Three Ways to Choose Quilt Colors

In Quilting 101*, we learn that designs are built on contrast. When it’s time to choose quilt colors, many quilters start out with a dark design on a light background. Gradually we learn to use a wider range in our color palette and medium fabrics creep in. Visit the Quilting Room with Mel for an informative discussion about finding medium values for your quilt colors. But, planning a quilt can be difficult, so let’s take a look at some modern quilts and learn how to choose quilt colors.

*While there may be class out there with this title, I use the title in jest!

Choose Quilt Colors for Contrast

The idea of contrast is built in to the color wheel, and it is one reason I love rainbow quilts that show off all the colors!how to choose quilt colors

Mother Nature has done the theoretical work for us – Red and Green are complementary, and we can add a splash of interest with another color such as pink, orange or yellow.

The shades of each color must work harder when a quilter chooses a black background. Colors have to be much brighter to contrast and allow the design to POP.

Dear Jane quilt with black background

What happens when you don’t have a single color background? The light, medium and dark values within a color family have to really work well together to make the design shine.

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Color Choices from a Quilting Rockstar

I was blown away when I saw Tula Pink‘s Radiance quilt, featuring her new Slow & Steady fabric line.  Let me try to analyze this beauty and the lesson it can teach us for how to choose quilt colors.

tula pink quilt colors

At first glance, you see the solid diamonds as a rainbow. Look closer, though, and you see a variety of prints mixed in too. The diamonds are shades of red, green, pink, white, yellow and orange, set on a mix of backgrounds in blues, purples, turquoise, grey and black.

Tula Pink's great sense of color for quilts

The result is mesmerizing as your eye follows the flow of colors as they rise and fall across the quilt.

Lesson – Whole color families, not just 2 colors, provide contrast in your quilt.

Color Blocking as a Quilt Palette

Another brilliant quilt featuring saturated colors is Star Light, Star Dark by Jessica at the Quilty Habit.

color block example from QuiltyHabit.com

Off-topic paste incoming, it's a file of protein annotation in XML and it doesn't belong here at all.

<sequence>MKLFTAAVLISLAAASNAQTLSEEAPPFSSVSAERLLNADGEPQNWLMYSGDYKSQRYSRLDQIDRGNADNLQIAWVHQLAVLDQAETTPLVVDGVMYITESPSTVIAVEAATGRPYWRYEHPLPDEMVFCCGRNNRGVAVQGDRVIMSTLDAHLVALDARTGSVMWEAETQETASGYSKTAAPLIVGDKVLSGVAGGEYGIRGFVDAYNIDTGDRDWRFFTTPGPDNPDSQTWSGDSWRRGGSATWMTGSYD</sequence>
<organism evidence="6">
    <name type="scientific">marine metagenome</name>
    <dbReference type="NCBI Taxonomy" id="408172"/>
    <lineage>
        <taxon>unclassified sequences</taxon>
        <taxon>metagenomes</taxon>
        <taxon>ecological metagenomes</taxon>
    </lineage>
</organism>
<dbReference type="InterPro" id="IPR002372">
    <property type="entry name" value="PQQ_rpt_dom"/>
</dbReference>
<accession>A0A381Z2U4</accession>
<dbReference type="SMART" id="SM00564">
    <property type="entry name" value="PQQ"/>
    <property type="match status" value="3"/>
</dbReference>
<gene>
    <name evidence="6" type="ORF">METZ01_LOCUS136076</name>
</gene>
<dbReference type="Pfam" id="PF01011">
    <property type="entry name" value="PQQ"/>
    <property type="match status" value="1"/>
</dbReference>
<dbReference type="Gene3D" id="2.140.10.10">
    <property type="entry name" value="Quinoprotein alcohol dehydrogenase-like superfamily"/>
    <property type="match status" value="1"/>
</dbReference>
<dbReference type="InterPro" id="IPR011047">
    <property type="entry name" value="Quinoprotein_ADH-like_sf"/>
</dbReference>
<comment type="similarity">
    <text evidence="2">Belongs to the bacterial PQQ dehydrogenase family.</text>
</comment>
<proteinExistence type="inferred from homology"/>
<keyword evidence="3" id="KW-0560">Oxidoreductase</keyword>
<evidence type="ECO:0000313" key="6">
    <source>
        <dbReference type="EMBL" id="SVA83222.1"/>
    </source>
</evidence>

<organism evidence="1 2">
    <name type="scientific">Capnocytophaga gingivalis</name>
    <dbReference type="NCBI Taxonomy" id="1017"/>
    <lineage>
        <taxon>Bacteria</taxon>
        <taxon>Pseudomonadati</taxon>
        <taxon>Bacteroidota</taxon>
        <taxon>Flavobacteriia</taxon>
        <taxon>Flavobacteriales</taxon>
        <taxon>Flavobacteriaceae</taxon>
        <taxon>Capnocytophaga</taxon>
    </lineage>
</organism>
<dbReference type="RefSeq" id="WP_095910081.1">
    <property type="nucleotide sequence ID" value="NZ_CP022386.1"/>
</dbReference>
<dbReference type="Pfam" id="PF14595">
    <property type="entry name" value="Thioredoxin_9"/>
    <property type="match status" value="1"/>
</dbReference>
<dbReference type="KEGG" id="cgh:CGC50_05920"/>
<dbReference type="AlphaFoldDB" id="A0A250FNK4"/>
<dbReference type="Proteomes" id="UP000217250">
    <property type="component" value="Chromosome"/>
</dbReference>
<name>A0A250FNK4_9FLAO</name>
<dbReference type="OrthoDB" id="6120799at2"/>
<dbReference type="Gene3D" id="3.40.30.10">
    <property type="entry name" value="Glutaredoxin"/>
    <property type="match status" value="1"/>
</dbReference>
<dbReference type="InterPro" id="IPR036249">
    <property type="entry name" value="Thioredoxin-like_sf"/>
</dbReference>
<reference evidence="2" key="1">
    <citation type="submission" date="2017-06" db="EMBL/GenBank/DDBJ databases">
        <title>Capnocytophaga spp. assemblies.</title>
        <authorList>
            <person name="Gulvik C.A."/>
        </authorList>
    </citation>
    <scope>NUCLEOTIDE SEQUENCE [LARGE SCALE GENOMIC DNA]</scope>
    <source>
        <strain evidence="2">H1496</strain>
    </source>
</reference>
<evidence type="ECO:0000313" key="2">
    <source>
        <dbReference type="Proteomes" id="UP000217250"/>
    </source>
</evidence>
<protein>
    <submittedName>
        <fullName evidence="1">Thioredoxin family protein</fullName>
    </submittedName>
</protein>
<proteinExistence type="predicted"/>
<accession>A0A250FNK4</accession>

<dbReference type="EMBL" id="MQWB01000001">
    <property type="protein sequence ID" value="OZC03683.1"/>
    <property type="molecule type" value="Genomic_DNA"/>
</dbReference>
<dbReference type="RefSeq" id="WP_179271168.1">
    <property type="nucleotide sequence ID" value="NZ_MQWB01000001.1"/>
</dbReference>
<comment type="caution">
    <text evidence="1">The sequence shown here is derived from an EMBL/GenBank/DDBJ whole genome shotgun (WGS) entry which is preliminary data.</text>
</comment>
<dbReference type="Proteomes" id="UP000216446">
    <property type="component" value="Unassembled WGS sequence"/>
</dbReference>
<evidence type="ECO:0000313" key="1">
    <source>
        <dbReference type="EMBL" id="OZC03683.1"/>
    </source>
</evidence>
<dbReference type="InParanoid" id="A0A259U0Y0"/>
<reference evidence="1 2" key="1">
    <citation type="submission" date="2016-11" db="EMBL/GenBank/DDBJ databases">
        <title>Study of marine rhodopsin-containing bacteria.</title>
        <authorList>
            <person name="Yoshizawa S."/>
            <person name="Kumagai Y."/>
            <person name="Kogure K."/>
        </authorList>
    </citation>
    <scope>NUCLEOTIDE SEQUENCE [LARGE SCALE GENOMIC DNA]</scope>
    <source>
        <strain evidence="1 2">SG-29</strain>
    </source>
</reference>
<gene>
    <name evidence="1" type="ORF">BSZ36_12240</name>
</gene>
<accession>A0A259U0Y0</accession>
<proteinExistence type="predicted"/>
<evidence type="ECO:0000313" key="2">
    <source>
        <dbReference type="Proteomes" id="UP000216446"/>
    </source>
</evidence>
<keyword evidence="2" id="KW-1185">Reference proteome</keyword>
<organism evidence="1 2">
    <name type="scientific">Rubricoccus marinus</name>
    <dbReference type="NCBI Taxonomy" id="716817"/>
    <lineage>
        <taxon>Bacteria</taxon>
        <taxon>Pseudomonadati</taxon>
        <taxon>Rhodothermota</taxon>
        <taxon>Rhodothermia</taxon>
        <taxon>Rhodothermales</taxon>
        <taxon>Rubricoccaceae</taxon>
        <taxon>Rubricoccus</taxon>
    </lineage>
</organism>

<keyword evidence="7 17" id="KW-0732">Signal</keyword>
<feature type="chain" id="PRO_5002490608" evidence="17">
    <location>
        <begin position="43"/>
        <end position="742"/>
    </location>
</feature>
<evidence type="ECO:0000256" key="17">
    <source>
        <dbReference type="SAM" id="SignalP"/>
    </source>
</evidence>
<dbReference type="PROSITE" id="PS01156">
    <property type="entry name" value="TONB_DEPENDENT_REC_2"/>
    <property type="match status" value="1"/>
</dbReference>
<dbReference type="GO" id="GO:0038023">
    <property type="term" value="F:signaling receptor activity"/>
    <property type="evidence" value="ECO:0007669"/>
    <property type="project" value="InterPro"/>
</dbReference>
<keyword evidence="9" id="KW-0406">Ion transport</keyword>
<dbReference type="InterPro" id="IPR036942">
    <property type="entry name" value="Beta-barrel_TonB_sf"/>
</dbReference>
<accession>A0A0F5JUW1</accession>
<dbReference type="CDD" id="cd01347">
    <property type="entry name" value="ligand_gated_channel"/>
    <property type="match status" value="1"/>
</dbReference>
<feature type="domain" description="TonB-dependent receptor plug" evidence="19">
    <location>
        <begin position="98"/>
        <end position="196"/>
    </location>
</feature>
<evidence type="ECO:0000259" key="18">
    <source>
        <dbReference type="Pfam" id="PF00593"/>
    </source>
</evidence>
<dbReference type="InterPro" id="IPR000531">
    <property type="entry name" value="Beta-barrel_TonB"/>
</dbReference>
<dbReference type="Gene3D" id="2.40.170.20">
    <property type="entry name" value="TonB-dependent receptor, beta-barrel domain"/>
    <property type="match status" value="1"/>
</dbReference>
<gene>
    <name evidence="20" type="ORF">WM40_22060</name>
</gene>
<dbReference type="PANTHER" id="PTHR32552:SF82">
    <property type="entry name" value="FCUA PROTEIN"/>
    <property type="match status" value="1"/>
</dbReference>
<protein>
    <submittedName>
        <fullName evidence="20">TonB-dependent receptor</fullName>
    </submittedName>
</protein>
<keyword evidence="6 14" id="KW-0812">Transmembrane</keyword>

Rather than set colorful stars on a consistent background, Jessica shows us how to choose quilt colors with the color block style. Each section is monochromatic, featuring a dark star on a lighter background or vice versa. The color saturation and variety of block sizes make Star Light, Star Dark a gorgeous example of modern quilting.

Lesson – keep it all in one (color) family and try a color block quilt

Keep it simple with just one color

Another method to help choose quilt colors is to pick one color family and make a monochromatic quilt. The placement of light, medium and dark fabrics are critical to the design in a monochromatic quilt.  Purple Angles by Mary McElvain features a paper pieced block.

how to choose colors for a monochromatic quilt

By changing the position of fabrics within the block, you can highlight a cross or a ring.

how to choose colors for a monochromatic quilt how to choose colors for a monochromatic quilt

 

 

 

 

Lesson: Monochromatic quilts have amazing variety!

Let’s continue to experiment with color selection in our quilts. Choose an unusual color or gradient for a background, or try color block and monochromatic palettes. Change the position of light, medium and dark fabrics in your block to discover alternate designs. Most of all, enjoy the creative process!

 

Free Motion Monday – Pinwheel fillers

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Rainbows and Quilts just go together!  Many years ago, I was in an online fabric swap and each person was assigned a color.  The swap host collected everything and then sent out this beautiful collection of rainbow shades.  The fabric was cut in charm squares, which made it easy to turn into a Twister quilt.

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I laid out the colors from light to dark, and I had enough squares to make two rows of each color, so I alternated the gradient with each row.  Once I had the squares sewn together, I grabbed my Lil’ Twister ruler  and cut it apart again.  It was so fun watching the pinwheels appear!

 

The reward for chopping up a quilt top with the Twister ruler is the bonus squares.  I put some of the leftover scraps to use in the corners, keeping everything in proper ROYGBIV order.

My Garden Twister Pattern also features the Lil Twister Ruler!

Then it was time to choose quilting designs.  I spent alot of time on Leah Day’s website for inspiration!

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Then I made little rainbows in the background by echoing small curves:

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Here are my names for the quilting designs.  Each column of color had its own unique free motion design:

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It’s been quite a while since I quilted this wallhanging.  I remember tying off and burying hundreds of thread tails, so I think I was insane and started each pinwheel from the center.  I will have to revisit these designs and see if they can be modified for a continuous line design.

Please share some of your favorite quilting projects.  Do you keep the quilts you make or give them away?